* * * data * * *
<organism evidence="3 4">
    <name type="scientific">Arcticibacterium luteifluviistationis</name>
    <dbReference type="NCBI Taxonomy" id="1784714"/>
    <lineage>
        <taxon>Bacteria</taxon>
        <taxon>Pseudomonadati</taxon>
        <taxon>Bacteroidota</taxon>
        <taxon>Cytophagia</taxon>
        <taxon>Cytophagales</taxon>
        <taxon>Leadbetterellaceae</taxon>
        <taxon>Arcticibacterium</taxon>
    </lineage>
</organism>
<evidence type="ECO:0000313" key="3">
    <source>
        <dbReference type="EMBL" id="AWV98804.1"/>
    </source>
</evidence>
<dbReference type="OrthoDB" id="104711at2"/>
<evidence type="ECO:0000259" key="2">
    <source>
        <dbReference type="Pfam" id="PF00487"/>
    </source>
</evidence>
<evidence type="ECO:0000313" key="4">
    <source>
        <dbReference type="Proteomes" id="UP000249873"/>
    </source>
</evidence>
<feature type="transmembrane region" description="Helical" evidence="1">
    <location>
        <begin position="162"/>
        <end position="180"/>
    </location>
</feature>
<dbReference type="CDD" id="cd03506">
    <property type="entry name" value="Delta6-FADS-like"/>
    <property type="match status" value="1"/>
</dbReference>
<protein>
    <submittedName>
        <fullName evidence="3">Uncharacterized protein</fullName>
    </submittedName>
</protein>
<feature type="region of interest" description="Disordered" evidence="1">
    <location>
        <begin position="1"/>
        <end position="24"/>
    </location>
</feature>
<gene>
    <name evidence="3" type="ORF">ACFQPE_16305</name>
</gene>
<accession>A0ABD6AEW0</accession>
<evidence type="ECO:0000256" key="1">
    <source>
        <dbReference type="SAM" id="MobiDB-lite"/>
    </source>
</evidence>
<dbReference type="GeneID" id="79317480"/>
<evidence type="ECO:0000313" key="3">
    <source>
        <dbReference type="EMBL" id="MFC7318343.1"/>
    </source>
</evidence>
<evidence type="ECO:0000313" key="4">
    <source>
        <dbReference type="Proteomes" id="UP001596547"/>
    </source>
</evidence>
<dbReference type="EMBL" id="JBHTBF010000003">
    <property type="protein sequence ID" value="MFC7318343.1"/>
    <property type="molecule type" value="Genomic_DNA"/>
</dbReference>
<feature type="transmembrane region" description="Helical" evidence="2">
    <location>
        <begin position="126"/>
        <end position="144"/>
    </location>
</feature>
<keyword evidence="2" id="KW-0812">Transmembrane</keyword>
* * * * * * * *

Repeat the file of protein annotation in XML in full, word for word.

<organism evidence="3 4">
    <name type="scientific">Arcticibacterium luteifluviistationis</name>
    <dbReference type="NCBI Taxonomy" id="1784714"/>
    <lineage>
        <taxon>Bacteria</taxon>
        <taxon>Pseudomonadati</taxon>
        <taxon>Bacteroidota</taxon>
        <taxon>Cytophagia</taxon>
        <taxon>Cytophagales</taxon>
        <taxon>Leadbetterellaceae</taxon>
        <taxon>Arcticibacterium</taxon>
    </lineage>
</organism>
<evidence type="ECO:0000313" key="3">
    <source>
        <dbReference type="EMBL" id="AWV98804.1"/>
    </source>
</evidence>
<dbReference type="OrthoDB" id="104711at2"/>
<evidence type="ECO:0000259" key="2">
    <source>
        <dbReference type="Pfam" id="PF00487"/>
    </source>
</evidence>
<evidence type="ECO:0000313" key="4">
    <source>
        <dbReference type="Proteomes" id="UP000249873"/>
    </source>
</evidence>
<feature type="transmembrane region" description="Helical" evidence="1">
    <location>
        <begin position="162"/>
        <end position="180"/>
    </location>
</feature>
<dbReference type="CDD" id="cd03506">
    <property type="entry name" value="Delta6-FADS-like"/>
    <property type="match status" value="1"/>
</dbReference>
<protein>
    <submittedName>
        <fullName evidence="3">Uncharacterized protein</fullName>
    </submittedName>
</protein>
<feature type="region of interest" description="Disordered" evidence="1">
    <location>
        <begin position="1"/>
        <end position="24"/>
    </location>
</feature>
<gene>
    <name evidence="3" type="ORF">ACFQPE_16305</name>
</gene>
<accession>A0ABD6AEW0</accession>
<evidence type="ECO:0000256" key="1">
    <source>
        <dbReference type="SAM" id="MobiDB-lite"/>
    </source>
</evidence>
<dbReference type="GeneID" id="79317480"/>
<evidence type="ECO:0000313" key="3">
    <source>
        <dbReference type="EMBL" id="MFC7318343.1"/>
    </source>
</evidence>
<evidence type="ECO:0000313" key="4">
    <source>
        <dbReference type="Proteomes" id="UP001596547"/>
    </source>
</evidence>
<dbReference type="EMBL" id="JBHTBF010000003">
    <property type="protein sequence ID" value="MFC7318343.1"/>
    <property type="molecule type" value="Genomic_DNA"/>
</dbReference>
<feature type="transmembrane region" description="Helical" evidence="2">
    <location>
        <begin position="126"/>
        <end position="144"/>
    </location>
</feature>
<keyword evidence="2" id="KW-0812">Transmembrane</keyword>